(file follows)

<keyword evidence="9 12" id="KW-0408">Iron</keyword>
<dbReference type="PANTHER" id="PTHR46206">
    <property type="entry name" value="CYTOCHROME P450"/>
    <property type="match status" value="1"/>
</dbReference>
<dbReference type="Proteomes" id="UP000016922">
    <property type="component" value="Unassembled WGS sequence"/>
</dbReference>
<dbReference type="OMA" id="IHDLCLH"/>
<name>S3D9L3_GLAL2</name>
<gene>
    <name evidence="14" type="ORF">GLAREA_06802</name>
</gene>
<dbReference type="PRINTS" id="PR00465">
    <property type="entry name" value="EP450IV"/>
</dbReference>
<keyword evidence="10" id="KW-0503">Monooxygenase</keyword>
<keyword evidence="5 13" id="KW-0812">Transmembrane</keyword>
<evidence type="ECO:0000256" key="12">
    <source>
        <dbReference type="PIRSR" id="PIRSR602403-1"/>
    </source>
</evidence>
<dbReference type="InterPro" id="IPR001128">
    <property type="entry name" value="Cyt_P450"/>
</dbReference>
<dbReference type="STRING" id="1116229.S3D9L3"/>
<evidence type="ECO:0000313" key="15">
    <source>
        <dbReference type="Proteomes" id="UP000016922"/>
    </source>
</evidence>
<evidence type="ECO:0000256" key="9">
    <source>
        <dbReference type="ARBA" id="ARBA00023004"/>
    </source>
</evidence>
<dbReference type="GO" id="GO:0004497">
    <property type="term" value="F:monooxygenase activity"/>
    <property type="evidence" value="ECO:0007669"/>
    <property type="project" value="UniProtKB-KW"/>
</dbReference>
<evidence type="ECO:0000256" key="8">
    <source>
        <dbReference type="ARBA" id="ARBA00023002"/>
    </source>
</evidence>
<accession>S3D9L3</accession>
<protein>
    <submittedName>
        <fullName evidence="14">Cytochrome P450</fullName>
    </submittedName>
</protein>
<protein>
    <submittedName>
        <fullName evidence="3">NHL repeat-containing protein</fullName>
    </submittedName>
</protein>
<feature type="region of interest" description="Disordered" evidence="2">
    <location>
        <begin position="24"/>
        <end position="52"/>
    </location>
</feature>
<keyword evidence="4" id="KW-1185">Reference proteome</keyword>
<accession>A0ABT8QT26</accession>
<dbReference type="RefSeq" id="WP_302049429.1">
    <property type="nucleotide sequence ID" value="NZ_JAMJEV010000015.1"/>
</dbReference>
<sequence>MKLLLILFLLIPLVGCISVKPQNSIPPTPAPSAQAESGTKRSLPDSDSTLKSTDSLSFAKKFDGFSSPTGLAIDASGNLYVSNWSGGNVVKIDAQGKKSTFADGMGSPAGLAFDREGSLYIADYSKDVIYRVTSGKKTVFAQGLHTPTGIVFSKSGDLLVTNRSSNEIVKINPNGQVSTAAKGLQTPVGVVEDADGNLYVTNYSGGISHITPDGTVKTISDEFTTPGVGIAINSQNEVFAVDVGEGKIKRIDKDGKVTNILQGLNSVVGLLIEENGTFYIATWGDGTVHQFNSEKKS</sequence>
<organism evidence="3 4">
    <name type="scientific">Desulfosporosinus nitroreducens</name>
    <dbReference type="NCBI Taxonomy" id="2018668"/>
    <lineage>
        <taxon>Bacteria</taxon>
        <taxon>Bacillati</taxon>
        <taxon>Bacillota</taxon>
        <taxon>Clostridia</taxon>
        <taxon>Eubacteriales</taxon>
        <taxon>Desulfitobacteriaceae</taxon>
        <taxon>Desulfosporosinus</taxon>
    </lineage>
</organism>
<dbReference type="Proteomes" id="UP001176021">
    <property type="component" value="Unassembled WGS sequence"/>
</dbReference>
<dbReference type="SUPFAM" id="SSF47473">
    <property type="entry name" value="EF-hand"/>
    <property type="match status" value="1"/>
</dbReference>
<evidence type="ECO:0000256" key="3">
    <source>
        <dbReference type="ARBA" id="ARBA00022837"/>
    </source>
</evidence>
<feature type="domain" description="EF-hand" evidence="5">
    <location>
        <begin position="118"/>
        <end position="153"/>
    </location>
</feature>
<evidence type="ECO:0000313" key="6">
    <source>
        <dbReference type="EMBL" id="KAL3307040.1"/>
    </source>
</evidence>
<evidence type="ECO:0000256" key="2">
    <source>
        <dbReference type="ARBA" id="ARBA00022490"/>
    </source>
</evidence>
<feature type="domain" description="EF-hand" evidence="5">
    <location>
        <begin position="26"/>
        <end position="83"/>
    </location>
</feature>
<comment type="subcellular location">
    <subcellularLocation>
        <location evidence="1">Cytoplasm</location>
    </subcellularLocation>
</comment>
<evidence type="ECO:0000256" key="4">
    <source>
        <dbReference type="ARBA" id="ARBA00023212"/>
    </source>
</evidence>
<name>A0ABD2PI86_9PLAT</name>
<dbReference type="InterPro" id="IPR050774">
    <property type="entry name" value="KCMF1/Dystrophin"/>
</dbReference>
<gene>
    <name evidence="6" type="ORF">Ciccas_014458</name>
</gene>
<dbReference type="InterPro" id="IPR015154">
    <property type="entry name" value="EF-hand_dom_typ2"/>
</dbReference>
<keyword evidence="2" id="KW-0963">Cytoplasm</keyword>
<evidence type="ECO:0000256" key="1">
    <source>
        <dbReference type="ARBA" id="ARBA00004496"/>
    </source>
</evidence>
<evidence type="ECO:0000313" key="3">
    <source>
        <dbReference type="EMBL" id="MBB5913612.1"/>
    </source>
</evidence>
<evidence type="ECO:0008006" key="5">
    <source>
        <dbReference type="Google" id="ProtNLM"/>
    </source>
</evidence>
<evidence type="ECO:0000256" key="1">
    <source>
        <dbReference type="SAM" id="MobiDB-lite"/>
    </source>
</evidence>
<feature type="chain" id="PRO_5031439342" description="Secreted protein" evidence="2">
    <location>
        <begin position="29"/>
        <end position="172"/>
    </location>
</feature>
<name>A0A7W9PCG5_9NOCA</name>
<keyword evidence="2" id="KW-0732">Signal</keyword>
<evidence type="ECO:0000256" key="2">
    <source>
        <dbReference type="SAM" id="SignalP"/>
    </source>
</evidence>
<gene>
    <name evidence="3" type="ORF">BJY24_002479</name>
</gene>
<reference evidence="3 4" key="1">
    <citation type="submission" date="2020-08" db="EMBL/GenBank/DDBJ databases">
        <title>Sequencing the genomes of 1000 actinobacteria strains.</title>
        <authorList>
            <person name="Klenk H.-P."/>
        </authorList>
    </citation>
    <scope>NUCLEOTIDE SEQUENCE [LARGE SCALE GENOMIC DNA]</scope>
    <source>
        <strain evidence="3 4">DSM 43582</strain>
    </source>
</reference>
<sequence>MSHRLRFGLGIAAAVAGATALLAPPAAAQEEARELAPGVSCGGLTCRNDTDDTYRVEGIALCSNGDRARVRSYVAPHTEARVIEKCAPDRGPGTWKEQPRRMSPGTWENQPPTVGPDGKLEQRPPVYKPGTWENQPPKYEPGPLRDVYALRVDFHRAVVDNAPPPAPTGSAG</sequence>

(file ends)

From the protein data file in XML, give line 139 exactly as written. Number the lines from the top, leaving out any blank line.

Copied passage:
<evidence type="ECO:0000256" key="1">